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Thursday, May 19, 2016

Graduation Day at the Sorbonne

A diploma! Well, a fake one, but it looks good!

Defending a thesis in Paris is anticlimactic at best. When I became a full-fledged doctor in December, I celebrated with sparkling wine and cupcakes (courtesy of my pal Cat), but it lacked the pomp of my university graduation from NYU.

Granted, those ceremonies took place at Madison Square Garden and Yankee Stadium – I couldn’t expect the same thing from the Sorbonne. But not even a cap or gown? Come on now.

This year, however, for the first time, several schools within the Université Sorbonne Paris Cité system got together to celebrate Paris’s newest doctors. (I was channeling some major Love Actually: “And it’s the first time all the local schools have joined together, even Saint Basil’s.”) The result was a very, very good showing for the Sorbonne. I was extremely proud to be a part of it, and I consider it a worthy send-off after five years.

Sunday, April 24, 2016

Louis Vuitton in Paris for Under 15 Euros

Seen from the Jardin d'Acclimation...


I had very little interest in whatever was inside of it. When I hear the words “contemporary art” in Paris, I immediately lose interest. The Fondation Louis Vuitton, despite opening in late 2014, never made it to my list of priorities. Last week though, that finally changed.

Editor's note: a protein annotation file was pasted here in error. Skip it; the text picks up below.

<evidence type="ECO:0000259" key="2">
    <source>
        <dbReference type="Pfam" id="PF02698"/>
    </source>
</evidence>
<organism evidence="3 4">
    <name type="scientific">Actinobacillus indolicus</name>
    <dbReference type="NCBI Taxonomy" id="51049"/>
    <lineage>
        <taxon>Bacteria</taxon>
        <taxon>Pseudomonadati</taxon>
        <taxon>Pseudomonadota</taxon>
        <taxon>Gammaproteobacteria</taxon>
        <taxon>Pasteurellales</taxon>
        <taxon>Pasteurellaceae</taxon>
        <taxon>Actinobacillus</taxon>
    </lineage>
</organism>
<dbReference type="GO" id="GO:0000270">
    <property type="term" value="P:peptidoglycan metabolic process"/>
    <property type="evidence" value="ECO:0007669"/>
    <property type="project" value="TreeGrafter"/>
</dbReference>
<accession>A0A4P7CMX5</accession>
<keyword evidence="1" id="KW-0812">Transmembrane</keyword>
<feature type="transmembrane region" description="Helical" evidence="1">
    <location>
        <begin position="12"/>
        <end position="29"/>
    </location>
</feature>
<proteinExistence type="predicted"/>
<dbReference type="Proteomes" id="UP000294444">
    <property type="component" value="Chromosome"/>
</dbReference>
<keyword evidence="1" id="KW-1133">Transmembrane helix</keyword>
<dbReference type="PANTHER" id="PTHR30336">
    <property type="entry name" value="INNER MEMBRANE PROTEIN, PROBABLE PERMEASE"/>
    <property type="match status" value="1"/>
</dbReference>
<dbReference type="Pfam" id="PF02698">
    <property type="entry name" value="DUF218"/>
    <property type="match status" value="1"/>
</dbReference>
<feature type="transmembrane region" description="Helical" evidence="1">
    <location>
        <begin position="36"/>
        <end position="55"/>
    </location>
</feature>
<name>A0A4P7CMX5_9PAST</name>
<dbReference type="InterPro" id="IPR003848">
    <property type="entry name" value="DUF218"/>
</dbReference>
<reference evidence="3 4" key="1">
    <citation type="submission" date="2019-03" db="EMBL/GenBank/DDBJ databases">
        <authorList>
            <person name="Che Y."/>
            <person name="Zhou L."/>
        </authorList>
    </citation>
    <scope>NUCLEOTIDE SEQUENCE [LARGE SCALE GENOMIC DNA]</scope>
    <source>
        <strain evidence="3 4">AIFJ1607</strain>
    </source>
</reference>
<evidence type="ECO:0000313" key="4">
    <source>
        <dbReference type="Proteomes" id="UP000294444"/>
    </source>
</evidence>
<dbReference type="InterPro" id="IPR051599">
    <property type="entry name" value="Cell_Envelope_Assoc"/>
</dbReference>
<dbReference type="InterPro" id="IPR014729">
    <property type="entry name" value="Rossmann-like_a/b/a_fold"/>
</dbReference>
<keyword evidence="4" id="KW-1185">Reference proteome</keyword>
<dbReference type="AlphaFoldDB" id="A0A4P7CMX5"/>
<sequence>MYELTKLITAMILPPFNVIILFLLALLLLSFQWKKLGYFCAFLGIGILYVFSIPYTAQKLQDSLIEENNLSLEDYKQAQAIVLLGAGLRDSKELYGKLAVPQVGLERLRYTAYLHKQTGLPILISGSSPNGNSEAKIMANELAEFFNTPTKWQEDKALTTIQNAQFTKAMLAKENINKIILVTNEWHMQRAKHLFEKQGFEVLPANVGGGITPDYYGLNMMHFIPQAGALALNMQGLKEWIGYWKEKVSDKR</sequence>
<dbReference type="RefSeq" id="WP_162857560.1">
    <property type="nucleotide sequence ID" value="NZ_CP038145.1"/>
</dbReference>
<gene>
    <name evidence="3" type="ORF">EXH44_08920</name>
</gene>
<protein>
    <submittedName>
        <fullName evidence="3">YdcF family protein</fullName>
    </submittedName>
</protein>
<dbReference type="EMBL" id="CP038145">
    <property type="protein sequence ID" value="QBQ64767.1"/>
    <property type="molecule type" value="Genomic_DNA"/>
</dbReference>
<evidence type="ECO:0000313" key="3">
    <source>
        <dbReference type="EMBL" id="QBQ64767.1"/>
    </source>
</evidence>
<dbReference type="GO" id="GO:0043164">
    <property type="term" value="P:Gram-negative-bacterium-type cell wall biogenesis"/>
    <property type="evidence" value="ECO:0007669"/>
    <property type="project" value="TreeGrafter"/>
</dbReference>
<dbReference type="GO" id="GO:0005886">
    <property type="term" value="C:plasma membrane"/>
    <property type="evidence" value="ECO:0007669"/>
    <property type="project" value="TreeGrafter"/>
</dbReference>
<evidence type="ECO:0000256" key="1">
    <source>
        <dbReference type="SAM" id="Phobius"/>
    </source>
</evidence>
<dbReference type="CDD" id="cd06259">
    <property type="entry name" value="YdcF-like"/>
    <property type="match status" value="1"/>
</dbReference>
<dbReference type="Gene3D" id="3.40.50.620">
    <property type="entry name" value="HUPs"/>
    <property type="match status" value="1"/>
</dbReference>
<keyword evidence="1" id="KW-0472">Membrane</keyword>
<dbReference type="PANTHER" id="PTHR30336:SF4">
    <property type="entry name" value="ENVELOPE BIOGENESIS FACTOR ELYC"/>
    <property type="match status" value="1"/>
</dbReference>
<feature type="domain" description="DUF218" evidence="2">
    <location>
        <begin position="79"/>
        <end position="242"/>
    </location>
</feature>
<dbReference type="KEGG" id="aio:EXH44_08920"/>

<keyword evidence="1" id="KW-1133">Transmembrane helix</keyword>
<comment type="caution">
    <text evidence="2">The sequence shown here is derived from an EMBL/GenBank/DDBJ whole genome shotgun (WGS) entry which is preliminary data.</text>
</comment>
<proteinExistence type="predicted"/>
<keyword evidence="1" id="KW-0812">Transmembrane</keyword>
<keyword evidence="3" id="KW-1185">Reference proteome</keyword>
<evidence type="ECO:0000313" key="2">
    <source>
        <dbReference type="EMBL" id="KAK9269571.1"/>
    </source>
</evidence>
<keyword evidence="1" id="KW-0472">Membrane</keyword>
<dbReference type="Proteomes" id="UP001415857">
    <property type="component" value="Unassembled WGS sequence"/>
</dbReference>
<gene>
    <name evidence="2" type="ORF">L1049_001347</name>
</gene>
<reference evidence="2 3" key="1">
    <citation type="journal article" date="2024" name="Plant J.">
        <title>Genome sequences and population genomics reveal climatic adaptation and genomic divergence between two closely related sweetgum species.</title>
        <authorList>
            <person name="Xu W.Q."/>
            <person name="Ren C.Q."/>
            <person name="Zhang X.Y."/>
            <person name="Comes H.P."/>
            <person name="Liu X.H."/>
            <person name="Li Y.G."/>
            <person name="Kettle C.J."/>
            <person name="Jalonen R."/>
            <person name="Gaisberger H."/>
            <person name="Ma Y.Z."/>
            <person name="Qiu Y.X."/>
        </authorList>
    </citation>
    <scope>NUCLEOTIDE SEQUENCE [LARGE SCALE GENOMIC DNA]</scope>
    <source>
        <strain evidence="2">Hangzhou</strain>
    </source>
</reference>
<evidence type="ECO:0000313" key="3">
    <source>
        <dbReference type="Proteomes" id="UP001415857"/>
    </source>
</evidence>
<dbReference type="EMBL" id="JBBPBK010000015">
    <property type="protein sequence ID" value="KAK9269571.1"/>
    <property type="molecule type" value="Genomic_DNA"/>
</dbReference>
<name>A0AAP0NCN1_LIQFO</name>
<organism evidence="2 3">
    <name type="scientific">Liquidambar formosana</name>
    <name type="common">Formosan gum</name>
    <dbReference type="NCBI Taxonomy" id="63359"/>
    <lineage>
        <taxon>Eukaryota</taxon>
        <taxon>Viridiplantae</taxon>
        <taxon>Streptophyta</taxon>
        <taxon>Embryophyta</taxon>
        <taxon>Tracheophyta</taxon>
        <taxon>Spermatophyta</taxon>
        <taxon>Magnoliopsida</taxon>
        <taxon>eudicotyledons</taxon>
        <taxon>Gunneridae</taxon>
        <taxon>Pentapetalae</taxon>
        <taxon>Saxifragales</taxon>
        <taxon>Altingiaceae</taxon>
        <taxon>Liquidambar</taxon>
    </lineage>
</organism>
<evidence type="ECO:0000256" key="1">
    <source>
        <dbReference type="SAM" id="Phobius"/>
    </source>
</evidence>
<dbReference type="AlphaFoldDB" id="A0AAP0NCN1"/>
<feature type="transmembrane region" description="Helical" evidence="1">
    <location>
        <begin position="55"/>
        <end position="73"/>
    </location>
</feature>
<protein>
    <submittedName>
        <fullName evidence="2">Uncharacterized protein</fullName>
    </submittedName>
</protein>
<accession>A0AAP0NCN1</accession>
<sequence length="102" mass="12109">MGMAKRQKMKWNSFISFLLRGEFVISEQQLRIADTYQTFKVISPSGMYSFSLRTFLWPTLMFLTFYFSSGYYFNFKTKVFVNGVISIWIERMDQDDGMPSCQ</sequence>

I like being efficient, so when I had to go pick up a race bib for the Bois de Boulogne 10k, it seemed like the right time to check out this fancy Frank Gehry building. It’s located in the park, not far from the pick-up spot, so I planned my route.

Monday, April 11, 2016

Paris's Little-Known Cabinet of Curiosities

Oh...hello...

Eight-legged lambs? A two-headed cow? A baby mermaid? It may sound like some sort of freak show, but it’s actually just another day at a Parisian museum. 

The veterinary museum, the Musée Ecole Nationale Vétérinaire – also known as the Fragonad museum, but no, not the perfume one – has been on my list of things to do for a while. This month I finally visited it, and it was worth the trek.

Located towards the end of the metro line 8, the museum is just outside of Paris’s city limits in Maisons-Alfort. It began in 1766 as a way to educate the students in the veterinary school, and today, after renovations back in 2008, it’s one of the quirkiest and most interesting museums that Paris has to offer.